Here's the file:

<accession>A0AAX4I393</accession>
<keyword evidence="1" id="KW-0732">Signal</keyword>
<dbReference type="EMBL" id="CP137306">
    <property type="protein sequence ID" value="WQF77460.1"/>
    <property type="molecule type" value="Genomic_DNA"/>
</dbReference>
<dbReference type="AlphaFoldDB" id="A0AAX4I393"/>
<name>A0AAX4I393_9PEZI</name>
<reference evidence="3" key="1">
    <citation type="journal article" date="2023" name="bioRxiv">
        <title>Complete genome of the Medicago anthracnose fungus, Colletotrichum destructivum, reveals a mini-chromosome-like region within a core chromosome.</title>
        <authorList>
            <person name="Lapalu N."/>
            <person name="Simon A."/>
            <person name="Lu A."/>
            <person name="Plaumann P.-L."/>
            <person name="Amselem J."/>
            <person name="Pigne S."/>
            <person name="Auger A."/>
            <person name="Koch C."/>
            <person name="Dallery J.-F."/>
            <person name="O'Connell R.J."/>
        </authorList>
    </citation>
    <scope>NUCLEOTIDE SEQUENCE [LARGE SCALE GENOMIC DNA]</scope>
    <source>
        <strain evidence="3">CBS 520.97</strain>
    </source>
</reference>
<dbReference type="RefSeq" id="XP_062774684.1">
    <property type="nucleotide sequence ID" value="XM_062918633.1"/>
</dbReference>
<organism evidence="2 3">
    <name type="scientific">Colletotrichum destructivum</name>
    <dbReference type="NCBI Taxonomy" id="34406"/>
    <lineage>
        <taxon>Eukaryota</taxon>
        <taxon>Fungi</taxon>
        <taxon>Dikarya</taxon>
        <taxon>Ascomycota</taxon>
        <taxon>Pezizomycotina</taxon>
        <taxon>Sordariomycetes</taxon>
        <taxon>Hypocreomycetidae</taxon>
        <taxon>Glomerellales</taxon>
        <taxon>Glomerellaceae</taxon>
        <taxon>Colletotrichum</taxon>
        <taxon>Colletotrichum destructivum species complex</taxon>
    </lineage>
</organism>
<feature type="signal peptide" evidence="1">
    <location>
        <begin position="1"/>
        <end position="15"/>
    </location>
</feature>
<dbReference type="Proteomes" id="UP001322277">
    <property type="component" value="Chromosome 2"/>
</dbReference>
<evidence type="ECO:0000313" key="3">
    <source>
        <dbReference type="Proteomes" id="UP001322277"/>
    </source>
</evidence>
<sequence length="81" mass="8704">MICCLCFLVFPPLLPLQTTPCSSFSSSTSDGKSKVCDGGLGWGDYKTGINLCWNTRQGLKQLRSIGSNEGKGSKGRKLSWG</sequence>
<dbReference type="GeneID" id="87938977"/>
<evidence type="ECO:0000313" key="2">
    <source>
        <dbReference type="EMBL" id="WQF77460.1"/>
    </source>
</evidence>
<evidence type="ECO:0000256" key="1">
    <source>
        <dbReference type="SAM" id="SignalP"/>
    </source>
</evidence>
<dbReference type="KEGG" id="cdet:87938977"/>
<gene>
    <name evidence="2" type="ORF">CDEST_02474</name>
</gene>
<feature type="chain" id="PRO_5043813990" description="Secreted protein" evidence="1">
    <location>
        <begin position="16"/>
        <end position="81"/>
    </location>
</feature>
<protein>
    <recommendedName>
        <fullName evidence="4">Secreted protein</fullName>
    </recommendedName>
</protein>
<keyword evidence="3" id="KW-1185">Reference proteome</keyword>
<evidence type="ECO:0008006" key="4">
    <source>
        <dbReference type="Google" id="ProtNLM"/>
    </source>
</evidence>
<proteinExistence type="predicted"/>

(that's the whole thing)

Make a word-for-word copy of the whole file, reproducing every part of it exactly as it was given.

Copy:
<accession>A0AAX4I393</accession>
<keyword evidence="1" id="KW-0732">Signal</keyword>
<dbReference type="EMBL" id="CP137306">
    <property type="protein sequence ID" value="WQF77460.1"/>
    <property type="molecule type" value="Genomic_DNA"/>
</dbReference>
<dbReference type="AlphaFoldDB" id="A0AAX4I393"/>
<name>A0AAX4I393_9PEZI</name>
<reference evidence="3" key="1">
    <citation type="journal article" date="2023" name="bioRxiv">
        <title>Complete genome of the Medicago anthracnose fungus, Colletotrichum destructivum, reveals a mini-chromosome-like region within a core chromosome.</title>
        <authorList>
            <person name="Lapalu N."/>
            <person name="Simon A."/>
            <person name="Lu A."/>
            <person name="Plaumann P.-L."/>
            <person name="Amselem J."/>
            <person name="Pigne S."/>
            <person name="Auger A."/>
            <person name="Koch C."/>
            <person name="Dallery J.-F."/>
            <person name="O'Connell R.J."/>
        </authorList>
    </citation>
    <scope>NUCLEOTIDE SEQUENCE [LARGE SCALE GENOMIC DNA]</scope>
    <source>
        <strain evidence="3">CBS 520.97</strain>
    </source>
</reference>
<dbReference type="RefSeq" id="XP_062774684.1">
    <property type="nucleotide sequence ID" value="XM_062918633.1"/>
</dbReference>
<organism evidence="2 3">
    <name type="scientific">Colletotrichum destructivum</name>
    <dbReference type="NCBI Taxonomy" id="34406"/>
    <lineage>
        <taxon>Eukaryota</taxon>
        <taxon>Fungi</taxon>
        <taxon>Dikarya</taxon>
        <taxon>Ascomycota</taxon>
        <taxon>Pezizomycotina</taxon>
        <taxon>Sordariomycetes</taxon>
        <taxon>Hypocreomycetidae</taxon>
        <taxon>Glomerellales</taxon>
        <taxon>Glomerellaceae</taxon>
        <taxon>Colletotrichum</taxon>
        <taxon>Colletotrichum destructivum species complex</taxon>
    </lineage>
</organism>
<feature type="signal peptide" evidence="1">
    <location>
        <begin position="1"/>
        <end position="15"/>
    </location>
</feature>
<dbReference type="Proteomes" id="UP001322277">
    <property type="component" value="Chromosome 2"/>
</dbReference>
<evidence type="ECO:0000313" key="3">
    <source>
        <dbReference type="Proteomes" id="UP001322277"/>
    </source>
</evidence>
<sequence length="81" mass="8704">MICCLCFLVFPPLLPLQTTPCSSFSSSTSDGKSKVCDGGLGWGDYKTGINLCWNTRQGLKQLRSIGSNEGKGSKGRKLSWG</sequence>
<dbReference type="GeneID" id="87938977"/>
<evidence type="ECO:0000313" key="2">
    <source>
        <dbReference type="EMBL" id="WQF77460.1"/>
    </source>
</evidence>
<evidence type="ECO:0000256" key="1">
    <source>
        <dbReference type="SAM" id="SignalP"/>
    </source>
</evidence>
<dbReference type="KEGG" id="cdet:87938977"/>
<gene>
    <name evidence="2" type="ORF">CDEST_02474</name>
</gene>
<feature type="chain" id="PRO_5043813990" description="Secreted protein" evidence="1">
    <location>
        <begin position="16"/>
        <end position="81"/>
    </location>
</feature>
<protein>
    <recommendedName>
        <fullName evidence="4">Secreted protein</fullName>
    </recommendedName>
</protein>
<keyword evidence="3" id="KW-1185">Reference proteome</keyword>
<evidence type="ECO:0008006" key="4">
    <source>
        <dbReference type="Google" id="ProtNLM"/>
    </source>
</evidence>
<proteinExistence type="predicted"/>